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Racial discrimination is one of the most common types of workplace discrimination in the United States. According to statistics from the U.S. Equal Employment Opportunity Commission (EEOC), a racial component has been present in around a third of discrimination charges brought in the past twenty years.

Unfortunately, research shows that the outcomes in cases settled by the EEOC don’t usually favor the workers. In 82% of the cases, the workers didn’t receive any form of relief. It’s not that hard to understand why the EEOC has such a track record, either. It’s common knowledge that the EEOC suffers from chronic underfunding and understaffing.

Occasionally, however, a case comes up that brings some hope to people looking for justice in cases of racial discrimination. The recent Marquez Brothers $2M settlement is one of them.

What Do We Know about the Marquez Brothers Discrimination Case?

On September 18, the EEOC released an announcement about the outcome of a lawsuit it brought more than two years ago. The defendant was Marquez Brothers International, Inc. and its affiliates. The lawsuit claimed that the food product company gave preferential treatment to Hispanic job applicants. This was done at the disadvantage of non-Hispanics.

The two job applicants who are identified in the lawsuit are black. They tried to find employment with Marquez Brothers at their facility in Hanford, California but were denied.

An EEOC investigation, however, found that people of other races were discriminated against, too. The application process isn’t any easier for whites, Asians, or members of other non-Hispanic races. It didn’t happen only in Hanford, either. Other locations in California exhibited the same behavior. It was present in plants in Texas, Nevada, and Colorado, too.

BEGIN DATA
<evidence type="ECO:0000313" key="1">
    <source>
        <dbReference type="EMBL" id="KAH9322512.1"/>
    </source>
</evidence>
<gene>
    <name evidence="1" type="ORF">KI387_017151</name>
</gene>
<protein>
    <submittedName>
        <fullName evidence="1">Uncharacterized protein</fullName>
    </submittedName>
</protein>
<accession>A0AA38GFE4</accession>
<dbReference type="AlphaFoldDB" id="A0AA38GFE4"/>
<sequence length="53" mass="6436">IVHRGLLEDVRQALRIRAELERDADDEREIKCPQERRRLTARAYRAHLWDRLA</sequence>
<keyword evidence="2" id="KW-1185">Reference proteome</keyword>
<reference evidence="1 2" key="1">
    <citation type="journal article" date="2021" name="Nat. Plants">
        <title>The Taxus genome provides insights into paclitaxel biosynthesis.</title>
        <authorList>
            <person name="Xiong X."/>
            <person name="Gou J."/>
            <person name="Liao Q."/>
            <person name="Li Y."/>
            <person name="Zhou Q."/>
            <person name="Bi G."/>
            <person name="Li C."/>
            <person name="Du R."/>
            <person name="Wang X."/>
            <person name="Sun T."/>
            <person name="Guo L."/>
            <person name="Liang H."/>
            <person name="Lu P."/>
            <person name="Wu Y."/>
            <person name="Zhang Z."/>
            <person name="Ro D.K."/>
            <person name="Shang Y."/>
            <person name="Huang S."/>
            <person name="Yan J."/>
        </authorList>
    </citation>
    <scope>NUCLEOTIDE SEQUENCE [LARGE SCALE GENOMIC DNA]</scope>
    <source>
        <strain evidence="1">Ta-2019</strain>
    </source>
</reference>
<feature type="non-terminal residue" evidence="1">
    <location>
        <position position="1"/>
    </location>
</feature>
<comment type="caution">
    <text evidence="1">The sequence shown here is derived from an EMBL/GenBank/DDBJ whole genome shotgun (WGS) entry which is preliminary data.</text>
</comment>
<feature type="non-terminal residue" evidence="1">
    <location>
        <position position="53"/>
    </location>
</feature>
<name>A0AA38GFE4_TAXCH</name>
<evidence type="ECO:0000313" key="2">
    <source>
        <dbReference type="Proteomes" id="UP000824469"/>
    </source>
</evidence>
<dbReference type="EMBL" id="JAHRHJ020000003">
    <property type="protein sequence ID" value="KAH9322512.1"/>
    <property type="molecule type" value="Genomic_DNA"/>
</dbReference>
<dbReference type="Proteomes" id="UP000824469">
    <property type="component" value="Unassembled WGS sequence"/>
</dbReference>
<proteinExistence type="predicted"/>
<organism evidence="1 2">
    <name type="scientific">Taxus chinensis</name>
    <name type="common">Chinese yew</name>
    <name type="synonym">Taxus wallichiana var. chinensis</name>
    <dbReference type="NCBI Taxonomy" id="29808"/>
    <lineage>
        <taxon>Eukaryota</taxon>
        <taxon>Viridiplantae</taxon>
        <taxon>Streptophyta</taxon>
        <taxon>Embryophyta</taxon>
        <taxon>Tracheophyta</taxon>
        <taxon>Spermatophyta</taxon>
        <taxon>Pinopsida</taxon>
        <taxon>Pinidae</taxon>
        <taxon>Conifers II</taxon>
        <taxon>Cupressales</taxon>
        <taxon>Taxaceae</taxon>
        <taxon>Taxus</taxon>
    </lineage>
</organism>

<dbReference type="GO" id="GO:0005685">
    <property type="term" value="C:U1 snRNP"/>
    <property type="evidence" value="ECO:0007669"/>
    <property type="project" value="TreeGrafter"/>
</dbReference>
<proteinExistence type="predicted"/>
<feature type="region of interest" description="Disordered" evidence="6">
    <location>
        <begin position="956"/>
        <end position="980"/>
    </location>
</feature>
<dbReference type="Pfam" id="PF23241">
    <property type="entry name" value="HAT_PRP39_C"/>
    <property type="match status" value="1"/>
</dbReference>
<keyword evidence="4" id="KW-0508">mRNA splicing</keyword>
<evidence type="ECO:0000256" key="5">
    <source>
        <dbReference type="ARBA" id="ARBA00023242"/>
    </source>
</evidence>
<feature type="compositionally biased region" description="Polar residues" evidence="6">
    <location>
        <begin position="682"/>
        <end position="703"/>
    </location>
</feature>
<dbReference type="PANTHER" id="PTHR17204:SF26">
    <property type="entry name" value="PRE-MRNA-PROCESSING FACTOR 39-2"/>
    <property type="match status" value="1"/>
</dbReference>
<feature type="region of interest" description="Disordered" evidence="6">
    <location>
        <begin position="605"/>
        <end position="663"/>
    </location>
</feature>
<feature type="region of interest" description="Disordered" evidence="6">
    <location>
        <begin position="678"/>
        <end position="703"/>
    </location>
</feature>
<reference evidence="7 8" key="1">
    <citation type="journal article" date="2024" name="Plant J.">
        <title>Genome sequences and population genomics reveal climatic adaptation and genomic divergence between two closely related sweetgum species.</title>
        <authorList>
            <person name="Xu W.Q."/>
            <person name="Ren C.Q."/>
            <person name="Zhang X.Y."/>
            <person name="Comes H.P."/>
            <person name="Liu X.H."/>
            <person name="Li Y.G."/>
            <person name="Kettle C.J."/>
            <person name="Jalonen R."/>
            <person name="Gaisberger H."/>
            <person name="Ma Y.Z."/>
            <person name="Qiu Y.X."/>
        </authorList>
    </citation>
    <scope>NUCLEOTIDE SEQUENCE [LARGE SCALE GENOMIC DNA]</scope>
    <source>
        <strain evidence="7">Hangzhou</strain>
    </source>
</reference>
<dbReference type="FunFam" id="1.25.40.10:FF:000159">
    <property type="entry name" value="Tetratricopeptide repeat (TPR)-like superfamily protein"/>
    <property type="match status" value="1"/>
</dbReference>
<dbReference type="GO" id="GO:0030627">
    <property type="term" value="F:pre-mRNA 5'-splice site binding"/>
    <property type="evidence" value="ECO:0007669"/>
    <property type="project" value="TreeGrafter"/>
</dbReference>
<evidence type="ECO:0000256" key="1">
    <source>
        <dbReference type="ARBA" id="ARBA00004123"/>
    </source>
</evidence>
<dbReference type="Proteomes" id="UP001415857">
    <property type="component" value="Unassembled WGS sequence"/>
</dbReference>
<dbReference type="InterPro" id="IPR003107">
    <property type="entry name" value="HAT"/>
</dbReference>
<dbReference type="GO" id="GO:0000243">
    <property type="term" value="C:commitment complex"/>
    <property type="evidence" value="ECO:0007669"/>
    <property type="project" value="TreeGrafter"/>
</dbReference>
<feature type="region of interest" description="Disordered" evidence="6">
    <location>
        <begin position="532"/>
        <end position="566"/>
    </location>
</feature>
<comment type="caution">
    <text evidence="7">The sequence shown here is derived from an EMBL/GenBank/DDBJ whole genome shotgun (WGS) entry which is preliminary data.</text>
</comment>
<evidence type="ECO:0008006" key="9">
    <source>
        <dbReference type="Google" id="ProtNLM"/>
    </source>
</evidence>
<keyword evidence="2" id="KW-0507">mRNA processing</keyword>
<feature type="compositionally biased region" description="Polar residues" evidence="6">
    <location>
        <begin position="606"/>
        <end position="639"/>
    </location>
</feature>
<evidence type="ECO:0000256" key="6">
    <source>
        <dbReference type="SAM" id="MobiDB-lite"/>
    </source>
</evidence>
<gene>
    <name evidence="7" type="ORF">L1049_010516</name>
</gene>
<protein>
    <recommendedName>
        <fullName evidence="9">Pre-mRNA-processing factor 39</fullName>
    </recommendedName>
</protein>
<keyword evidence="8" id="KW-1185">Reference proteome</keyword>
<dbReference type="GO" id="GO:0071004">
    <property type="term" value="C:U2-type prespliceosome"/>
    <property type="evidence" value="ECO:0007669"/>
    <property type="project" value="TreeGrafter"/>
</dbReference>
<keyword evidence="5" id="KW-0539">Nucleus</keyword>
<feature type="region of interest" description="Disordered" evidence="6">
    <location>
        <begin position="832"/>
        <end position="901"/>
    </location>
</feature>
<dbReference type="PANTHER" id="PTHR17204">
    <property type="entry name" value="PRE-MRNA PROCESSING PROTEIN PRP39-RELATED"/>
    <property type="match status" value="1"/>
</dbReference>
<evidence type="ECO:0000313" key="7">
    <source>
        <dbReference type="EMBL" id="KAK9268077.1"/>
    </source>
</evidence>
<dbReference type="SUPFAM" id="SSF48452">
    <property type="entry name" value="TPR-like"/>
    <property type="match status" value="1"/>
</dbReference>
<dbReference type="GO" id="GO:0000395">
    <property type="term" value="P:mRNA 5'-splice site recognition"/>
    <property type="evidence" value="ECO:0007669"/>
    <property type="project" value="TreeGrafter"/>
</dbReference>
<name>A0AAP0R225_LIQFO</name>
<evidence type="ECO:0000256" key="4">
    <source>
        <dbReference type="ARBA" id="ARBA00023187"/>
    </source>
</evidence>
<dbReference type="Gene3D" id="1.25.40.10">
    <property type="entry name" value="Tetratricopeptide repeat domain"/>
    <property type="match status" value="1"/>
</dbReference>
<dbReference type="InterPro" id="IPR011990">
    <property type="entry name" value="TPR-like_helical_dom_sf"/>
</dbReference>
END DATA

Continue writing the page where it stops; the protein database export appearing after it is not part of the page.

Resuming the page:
The practices they used to discriminate included refusing to accept applications from non-Hispanics. The company also asked for language ability that wasn’t actually necessary for the job.

What Are the Terms of the Settlement?

According to the EEOC, Marquez Brothers has agreed to pay $2 million to settle the discrimination suit. It covers a period from 2010 to the present. There are eight states besides California where the relief applies: Arizona, Arkansas, Colorado, Illinois, Nevada, Oklahoma, Texas, and Utah.

The company has also agreed to put in place other forms of relief. Those include measures aimed to prevent these forms of discrimination from occurring again.

Marquez Brothers Inc. has agreed to hire an external monitor, for example, and they pledged to improve hiring transparency. They will put in place a centralized tracking system for discrimination complaints. The three-year implementation of the decree will be supervised by the court.

How to Spot Racial Discrimination in Your Job Search

To a lot of people who’ve been a part of the workforce in an ethnically or racially diverse region, this kind of racial discrimination isn’t a surprise. A business hiring only the people whose race aligns with its branding, or the race of its customers, is an all-too-common sign of national origin, ethnic, or racial discrimination.

Here are some signs that the place you want to work may have problems with discriminating policies:

  • A job ad that suggests only a certain group should apply for the job. Explicit and implicit suggestions count.
  • Interview questions that refer to certain groups in an inadequate or discriminating way.
  • A highly homogenous existing workforce. At the very least, a workforce that obviously lacks diversity.
  • A high turnover rate in a certain racial or ethnic group. A sure sign of a hostile workplace.

You should be on the lookout for these symptoms of workplace discrimination. Even if it’s not your racial or ethnic group that’s discriminated against, a workplace that discriminates against some isn’t good for anyone.

What You Need to Know

Given the imbalance between the EEOC’s workload and the resources at its disposal, any news of relief is good news. It’s even better when the company adopts measures that will make it less likely for future applicants to face the same type of discrimination. 

People who can prove they were discriminated against by Marquez Brothers as far back as 2010 will not become a part of the 82% of people who do not get any form of relief. 

This case is also a shining example of the fact that you don’t have to be an employee to be protected against discrimination. Even though proving discrimination in hiring is generally difficult to do, it doesn’t mean that you shouldn’t contact a lawyer if you think you’ve been discriminated against.